It was then time to get down to the serious business of the day. We listened intently to the instructions of how to pick the grapes, which ones to pick, and which to leave. But as we could see, the quality of the grapes this year was excellent and the vines were laden with full bunches, so there were hardly any grapes that needed to be sorted.  
Equipped with a bucket and pair of harvesting secateurs, we split into twos, each pair taking a different row of vines.  To make picking the grapes easier, the first task was to remove the leaves from in front and around the grape bunches.  We then cut the stem just above the bunch, letting the grapes fall into our hand, before being put into the bucket.  
Harvest Experience in the Rhone Valley region
With the nice large bunches, the buckets soon filled up, and we then passed them from row to row to be emptied into the trailer.  We were harvesting Grenache Noir, the grapes that are the last to mature at the winery.  The harvest had started on the 31st August with the white grapes, and the harvest of the Syrah grapes had started two week ago.  The winery is nearing the end of the harvest, and all the grapes should be picked in the next couple of days.
Grape picking Experience in the Rhone Valley region
Before we knew it, we had reached the end of the morning, and we had managed to fill three trailers, which was a great effort from our team of apprentice winemakers!  Having washed hands and cleaned up, we enjoyed a nice refreshing glass of the winery’s 2018 white wine, “Au tour de la Chapelle”, in the courtyard.
We continued the tasting over lunch, the rosé 18 accompanying the millefeuille of aubergine, goats cheese, sundried tomato and courgette coulis starter.  The fruity 2018 Pur Rouge Côtes du Rhône red went well with the roast veal and mushroom risotto, before we tasted the 2015 Terroir de Miocène Côtes du Rhône Villages Massif d’Uchaux, the wine chosen for the Gourmet Odyssey Wine Experience, with cheese.  Our tasting ended with the 2016 Genest  Côtes du Rhône Villages Massif d’Uchaux, served with the chocolate mousse.
Harvesters' lunch in a French Orgnic winery
After lunch we followed the journey that the grapes take to the fermentation hall.  We watched as our trailers were emptied and the grapes fell into the de-stemming machine.  Here the berries are separated from the stems, and the grapes then continue their journey into the vat.
Chai visit during the haarvest in the Cotes du Rhone area
Inside the fermentation hall, Laurence explained the process that will take place over the coming weeks to transform the grape juice into wine.  Laurence showed us the mustimeter that she uses daily to monitor the sugar density and temperature of each of the vats.  We also learned about the important role of pumping over the wines throughout the maceration period to extract the colour and tannins from the grape skins.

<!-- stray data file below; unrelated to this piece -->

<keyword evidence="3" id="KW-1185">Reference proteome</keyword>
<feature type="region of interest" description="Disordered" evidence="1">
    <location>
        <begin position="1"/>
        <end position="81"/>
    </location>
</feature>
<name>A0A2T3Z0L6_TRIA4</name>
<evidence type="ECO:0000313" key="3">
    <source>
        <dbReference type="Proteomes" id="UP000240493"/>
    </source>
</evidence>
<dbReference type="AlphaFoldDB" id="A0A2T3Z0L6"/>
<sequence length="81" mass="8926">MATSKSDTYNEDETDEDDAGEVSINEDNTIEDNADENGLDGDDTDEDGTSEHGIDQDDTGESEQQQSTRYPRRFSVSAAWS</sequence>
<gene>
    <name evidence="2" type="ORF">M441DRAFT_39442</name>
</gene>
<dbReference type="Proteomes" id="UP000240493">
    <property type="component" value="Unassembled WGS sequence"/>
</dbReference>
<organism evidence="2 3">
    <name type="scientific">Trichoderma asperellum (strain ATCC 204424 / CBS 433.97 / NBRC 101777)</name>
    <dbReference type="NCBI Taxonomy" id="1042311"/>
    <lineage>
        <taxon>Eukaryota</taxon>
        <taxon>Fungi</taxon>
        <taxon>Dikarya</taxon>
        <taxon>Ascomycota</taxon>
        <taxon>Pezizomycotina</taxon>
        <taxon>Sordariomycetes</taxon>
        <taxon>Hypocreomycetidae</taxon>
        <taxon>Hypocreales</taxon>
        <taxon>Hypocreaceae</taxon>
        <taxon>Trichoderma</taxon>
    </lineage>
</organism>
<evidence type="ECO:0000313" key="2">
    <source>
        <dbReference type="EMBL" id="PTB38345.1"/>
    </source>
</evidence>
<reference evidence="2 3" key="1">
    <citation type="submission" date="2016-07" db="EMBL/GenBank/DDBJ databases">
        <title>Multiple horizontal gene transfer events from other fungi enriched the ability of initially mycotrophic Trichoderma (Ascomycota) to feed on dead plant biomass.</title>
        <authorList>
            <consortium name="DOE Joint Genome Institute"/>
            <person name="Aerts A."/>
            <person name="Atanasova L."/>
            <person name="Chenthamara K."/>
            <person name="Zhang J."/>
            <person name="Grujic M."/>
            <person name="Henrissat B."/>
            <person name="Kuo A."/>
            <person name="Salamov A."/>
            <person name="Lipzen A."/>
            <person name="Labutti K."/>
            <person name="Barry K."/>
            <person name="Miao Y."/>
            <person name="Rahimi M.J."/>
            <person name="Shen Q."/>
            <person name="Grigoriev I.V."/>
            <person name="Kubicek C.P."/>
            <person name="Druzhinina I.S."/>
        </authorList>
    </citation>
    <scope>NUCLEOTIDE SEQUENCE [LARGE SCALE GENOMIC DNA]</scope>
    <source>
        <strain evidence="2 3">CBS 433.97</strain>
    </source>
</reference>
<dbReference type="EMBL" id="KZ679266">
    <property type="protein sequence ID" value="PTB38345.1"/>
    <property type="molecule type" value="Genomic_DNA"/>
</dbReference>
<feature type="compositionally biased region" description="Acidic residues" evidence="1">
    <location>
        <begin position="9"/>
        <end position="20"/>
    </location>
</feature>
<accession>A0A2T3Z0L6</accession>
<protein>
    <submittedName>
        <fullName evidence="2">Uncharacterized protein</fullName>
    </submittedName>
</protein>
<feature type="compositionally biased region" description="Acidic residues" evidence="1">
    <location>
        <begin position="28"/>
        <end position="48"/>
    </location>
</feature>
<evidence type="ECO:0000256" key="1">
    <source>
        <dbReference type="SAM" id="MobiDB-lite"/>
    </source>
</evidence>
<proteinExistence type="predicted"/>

Wine and grape juice tasting during the harvest
We ended the day by tasting the juice from the grapes we had picked, and compared this to the juice from grapes that had been harvested a week earlier, and was now in its fifth day of fermentation.  It was impressive to see the difference that just a few days make.
We’ll be back at Domaine de la Guicharde next year for the Vinification Experience Days, where we’ll pick up from where we left off, and learn more about the rest of the fermentation process, blending, ageing, and bottling.  There’s still lots to be done, but for now the winemakers can sleep a little more soundly knowing that the harvest is safely in the fermentation hall!

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The 2019 harvest of Pinot Noir grapes in Burgundy


We were welcomed to Domaine Chapelle in Santenay on a gloriously sunny weekend for the Harvest Experience Days of the Clos des Cornières vineyard, the grapes from which will be used to make the personalised organic red wine for the clients of the Gourmet Odyssey Wine Experience.

 

Meet the winemaker of an organic winery in Santenay, France

In the garden in front of the chateau, Jean-François, the owner briefly recounted the history of Burgundy wines, and explained the evolution of the production and commercialisation of the wines over the last 100 years, focusing on the decisions that he had taken, notably in converting the winery to becoming organically certified.

Vine adoption in Santenay, Burgundy, France

We the made our way to the Clos des Cornières vineyard and the Crais plot opposite to meet our adopted vines that will make the red and white wines. Having taken a few photos and whispered some sweet words to them, we met up again in front of the vine rows that we were to harvest. We were to harvest the pinot noir grapes from the Clos des Cornières plot, the chardonnay grapes from the Crais having already reached optimum maturity and so having already been picked a few days earlier.

2019 Harvest quality in Santenay Burgundy